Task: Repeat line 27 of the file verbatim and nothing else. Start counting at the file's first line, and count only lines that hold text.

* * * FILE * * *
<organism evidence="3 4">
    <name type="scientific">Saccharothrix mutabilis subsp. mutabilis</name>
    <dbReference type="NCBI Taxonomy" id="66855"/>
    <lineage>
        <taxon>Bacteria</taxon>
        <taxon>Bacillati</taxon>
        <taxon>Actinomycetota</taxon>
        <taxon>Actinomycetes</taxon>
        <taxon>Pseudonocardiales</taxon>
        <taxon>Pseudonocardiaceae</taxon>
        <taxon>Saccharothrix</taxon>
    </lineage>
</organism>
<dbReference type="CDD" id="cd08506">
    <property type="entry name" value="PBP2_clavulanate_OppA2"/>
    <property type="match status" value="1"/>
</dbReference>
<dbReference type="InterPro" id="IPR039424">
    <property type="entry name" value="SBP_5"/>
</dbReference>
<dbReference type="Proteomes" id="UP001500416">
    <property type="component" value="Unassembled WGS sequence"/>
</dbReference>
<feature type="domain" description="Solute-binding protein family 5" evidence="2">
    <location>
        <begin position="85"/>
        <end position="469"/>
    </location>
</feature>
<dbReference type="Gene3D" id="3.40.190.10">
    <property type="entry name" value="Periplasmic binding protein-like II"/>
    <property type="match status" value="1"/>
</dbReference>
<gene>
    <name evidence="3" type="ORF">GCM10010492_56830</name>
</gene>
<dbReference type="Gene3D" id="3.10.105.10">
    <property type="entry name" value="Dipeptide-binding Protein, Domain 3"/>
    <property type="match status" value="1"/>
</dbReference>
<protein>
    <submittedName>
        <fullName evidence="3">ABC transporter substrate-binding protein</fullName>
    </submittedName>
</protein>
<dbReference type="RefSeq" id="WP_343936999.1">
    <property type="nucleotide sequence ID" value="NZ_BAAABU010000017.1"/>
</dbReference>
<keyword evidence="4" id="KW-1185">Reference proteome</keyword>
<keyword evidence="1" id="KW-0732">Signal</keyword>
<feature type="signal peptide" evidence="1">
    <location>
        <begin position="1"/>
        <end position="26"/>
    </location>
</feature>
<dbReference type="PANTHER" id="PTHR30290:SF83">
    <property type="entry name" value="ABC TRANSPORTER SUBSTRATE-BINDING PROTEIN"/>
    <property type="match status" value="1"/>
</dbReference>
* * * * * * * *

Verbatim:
        <end position="469"/>